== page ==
“Stay humble,” his mother told him.
Her name is Kelly Justice, and she raised her two kids as a single parent. Her daughter’s name was Taylor; her son’s name was Jordan.
He said it was the best advice he had ever received—and he received it more than a few times, as he grew up. Through his high school career, as a Butkus Award winner, Gatorade Player of the Year, USA Today All-American—stay humble. Through his college career, which included recognition as a 2014 Bednarik Award semifinalist and an All-Academic Big-12 player twice—stay humble. And through his young professional football career, during which he snagged a starting gig as a rookie, learned two new defenses, and flirted with a couple of records, Jordan Hicks has done nothing but stay humble.
Hicks was drafted by the blaze of glory that was the Kelly takeover of 2015. After “addressing” needs at thin positions with first-round WR Nelson Agholor and second-round CB Eric Rowe, renowned SPARQ-disciple Chip Kelly picked the Texas product with his third-round selection. Hicks had just posted agility scores at the NFL Combine that ranked among the Top-10 for linebackers over the past decade.
Things weren’t all sunshine and daisies, of course—it’s Philadelphia. It can’t always be sunny.
Chip, #InWhomWeOnceHadTrust, had just sent RB LeSean McCoy to the Bills for LB Kiko Alonso. On a roster with incumbents Mychal Kendricks and DeMeco Ryans, Billy Davis’ 3-4 scheme didn’t have room for three interior linebackers, let alone four.
As OTAs rolled around in 2015, Jordan Hicks was expected to be a big contributor...on special teams. Eagles Insider Bo Wolf reported that Hicks needed to establish himself among the other depth LBs, like Najee Goode, Brad Jones, and Emmanuel Acho, before pushing for playing time behind Alonso, Ryans, and Kendricks.
Even Jordan knew that his crack at starting was further down the road. When Hicks was first drafted, he was asked what he anticipated, entering a LB room with experience and talent like Philadelphia’s:
“Something special—obviously something special. I’m a competitive person. I want to come in and compete, but I respect them, and I can’t wait to get in there and just learn. I enjoy learning this game—I love this game—and that’s what I’m excited to do: Get around these people who have been there, done that, and just take as much, absorb as much from them, as possible.”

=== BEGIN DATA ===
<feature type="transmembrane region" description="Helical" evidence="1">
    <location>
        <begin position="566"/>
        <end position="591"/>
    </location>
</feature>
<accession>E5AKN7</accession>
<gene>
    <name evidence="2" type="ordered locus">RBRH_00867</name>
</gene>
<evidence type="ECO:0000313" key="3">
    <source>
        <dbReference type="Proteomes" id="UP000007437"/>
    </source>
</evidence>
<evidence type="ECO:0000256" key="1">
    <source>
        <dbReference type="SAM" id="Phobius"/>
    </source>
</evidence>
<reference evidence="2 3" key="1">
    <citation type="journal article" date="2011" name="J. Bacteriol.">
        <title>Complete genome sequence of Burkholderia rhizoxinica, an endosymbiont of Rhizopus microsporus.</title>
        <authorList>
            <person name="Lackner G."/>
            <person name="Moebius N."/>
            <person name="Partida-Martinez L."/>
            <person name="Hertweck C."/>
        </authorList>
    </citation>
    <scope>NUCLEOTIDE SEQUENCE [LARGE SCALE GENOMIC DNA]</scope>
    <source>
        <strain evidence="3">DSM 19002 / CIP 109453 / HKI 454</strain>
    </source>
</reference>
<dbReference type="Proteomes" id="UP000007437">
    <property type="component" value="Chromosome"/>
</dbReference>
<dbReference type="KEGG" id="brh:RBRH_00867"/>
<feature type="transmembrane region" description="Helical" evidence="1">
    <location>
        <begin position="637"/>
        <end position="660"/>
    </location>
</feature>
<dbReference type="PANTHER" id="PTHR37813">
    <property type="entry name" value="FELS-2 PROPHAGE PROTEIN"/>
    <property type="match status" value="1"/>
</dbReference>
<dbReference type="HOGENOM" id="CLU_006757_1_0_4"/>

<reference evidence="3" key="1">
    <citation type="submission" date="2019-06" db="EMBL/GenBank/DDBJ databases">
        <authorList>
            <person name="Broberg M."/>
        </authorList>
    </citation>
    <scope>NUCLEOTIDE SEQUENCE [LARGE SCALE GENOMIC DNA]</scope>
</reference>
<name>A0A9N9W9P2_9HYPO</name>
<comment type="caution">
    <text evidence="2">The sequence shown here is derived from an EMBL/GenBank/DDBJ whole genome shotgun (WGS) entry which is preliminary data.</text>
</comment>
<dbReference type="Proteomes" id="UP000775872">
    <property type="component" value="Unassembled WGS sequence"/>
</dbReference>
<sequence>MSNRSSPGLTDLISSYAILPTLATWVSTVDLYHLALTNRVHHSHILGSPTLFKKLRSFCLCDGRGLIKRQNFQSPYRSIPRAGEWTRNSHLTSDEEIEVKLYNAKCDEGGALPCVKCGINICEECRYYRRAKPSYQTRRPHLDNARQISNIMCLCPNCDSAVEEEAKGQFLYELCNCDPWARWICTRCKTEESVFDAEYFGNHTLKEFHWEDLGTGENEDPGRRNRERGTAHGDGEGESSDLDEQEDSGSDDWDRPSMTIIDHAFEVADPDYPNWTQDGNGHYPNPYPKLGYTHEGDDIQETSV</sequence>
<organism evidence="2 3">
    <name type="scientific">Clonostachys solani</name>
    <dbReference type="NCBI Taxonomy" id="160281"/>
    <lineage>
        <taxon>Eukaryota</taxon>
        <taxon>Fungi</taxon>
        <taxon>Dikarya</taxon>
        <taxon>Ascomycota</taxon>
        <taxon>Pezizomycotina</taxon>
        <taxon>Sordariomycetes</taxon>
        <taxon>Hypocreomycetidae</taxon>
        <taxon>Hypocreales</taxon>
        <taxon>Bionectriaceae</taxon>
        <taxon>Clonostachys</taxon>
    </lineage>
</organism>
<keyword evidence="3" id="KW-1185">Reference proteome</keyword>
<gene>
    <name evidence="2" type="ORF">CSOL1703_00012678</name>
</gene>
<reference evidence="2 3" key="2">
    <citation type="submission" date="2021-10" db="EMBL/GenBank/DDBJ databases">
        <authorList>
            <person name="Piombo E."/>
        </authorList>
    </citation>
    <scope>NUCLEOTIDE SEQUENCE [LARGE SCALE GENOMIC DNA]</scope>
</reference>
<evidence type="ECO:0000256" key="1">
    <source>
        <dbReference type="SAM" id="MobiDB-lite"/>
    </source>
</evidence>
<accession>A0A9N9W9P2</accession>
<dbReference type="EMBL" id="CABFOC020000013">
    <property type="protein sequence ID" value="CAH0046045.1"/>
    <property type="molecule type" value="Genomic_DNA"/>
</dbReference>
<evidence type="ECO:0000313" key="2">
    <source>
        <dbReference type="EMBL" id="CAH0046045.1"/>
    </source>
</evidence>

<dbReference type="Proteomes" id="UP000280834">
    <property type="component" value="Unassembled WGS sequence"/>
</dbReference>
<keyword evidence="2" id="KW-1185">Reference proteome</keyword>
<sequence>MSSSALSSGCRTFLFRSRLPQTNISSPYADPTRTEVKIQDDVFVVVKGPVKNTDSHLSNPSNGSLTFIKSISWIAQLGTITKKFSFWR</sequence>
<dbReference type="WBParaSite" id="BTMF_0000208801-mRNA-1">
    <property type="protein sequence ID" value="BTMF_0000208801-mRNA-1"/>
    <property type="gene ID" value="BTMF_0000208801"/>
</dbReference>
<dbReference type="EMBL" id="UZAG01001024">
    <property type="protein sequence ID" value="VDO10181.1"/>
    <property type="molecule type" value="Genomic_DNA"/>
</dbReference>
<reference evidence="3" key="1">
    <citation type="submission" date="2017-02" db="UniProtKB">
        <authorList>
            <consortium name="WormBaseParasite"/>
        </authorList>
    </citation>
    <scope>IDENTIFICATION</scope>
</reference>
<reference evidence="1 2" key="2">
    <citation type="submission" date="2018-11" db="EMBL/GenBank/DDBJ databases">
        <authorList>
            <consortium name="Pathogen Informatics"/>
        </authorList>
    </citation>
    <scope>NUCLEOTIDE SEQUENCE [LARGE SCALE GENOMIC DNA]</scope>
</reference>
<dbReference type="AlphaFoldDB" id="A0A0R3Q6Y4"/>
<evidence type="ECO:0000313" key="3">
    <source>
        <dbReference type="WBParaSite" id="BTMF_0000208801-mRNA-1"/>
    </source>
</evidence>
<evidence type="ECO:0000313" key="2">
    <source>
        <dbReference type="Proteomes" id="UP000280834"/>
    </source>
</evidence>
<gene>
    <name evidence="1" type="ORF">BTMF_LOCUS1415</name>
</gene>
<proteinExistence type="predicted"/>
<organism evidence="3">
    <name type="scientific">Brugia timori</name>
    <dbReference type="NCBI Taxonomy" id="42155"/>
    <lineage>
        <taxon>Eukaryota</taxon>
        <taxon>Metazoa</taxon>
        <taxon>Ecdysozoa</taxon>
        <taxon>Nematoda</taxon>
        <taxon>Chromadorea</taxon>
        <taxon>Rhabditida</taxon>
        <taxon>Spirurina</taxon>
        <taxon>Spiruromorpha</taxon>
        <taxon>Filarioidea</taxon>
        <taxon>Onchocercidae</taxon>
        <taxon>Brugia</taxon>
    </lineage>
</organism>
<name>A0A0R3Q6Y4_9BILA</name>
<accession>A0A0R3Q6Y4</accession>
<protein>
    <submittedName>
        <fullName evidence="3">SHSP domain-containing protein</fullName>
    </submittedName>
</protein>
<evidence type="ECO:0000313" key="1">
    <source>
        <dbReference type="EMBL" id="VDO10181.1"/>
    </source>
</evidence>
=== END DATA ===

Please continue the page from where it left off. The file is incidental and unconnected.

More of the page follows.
Jordan’s strength was always the behind-the-scenes aspects of the game. Staffers and coaches at Texas couldn’t say enough about his work ethic, in both the film and weight rooms. It takes a special passion to return from a hip injury in 2012, only to tear an Achilles in 2013, and bounce back from that, too.
The phrase “football guy” followed Hicks wherever he went. After his rookie OTAs, then-defensive coordinator Billy Davis called him “extremely athletic, intelligent” and of course, noted that he “works extremely hard in the weight room.”
His love for the game translates into his on-field technique and production. The undersized Jordan Hicks always had a knack for sliding by and slipping off blocks he had no business beating. His tape is littered with plays that make you suspect he has the opposing QB’s frequency in his ear. The same words that Kelly and Davis threw around Hicks in 2015 pepper Sunday afternoon broadcasts today: Instinctual. Smart. Aware.
But if you ask Jordan about his football IQ and work ethic, he’s quick to credit one of his first coaches: his high school defensive coordinator, Carlton Gray. “He taught me the game. When anyone says that I’m a smart player, it’s because of his help.”
It took Jordan Hicks precisely two weeks to get on an NFL field.
He didn’t just break the Alonso/Kendricks/Ryans logjam on his own. Like many players who exceed expectations, fortune smiled on him with an opportunity—and he capitalized. After re-aggravations to Kendricks’ hamstring and Alonso’s ACL sidelined them, a season full of special teams contributions warped through the wormhole of “next man up.” Philadelphia’s third-round selection, widely perceived as a risky allocation of valuable resources at a stacked position, was on Lincoln Financial Field. In Week 2. Opposite division rival Tony Romo.
You probably know what happens next.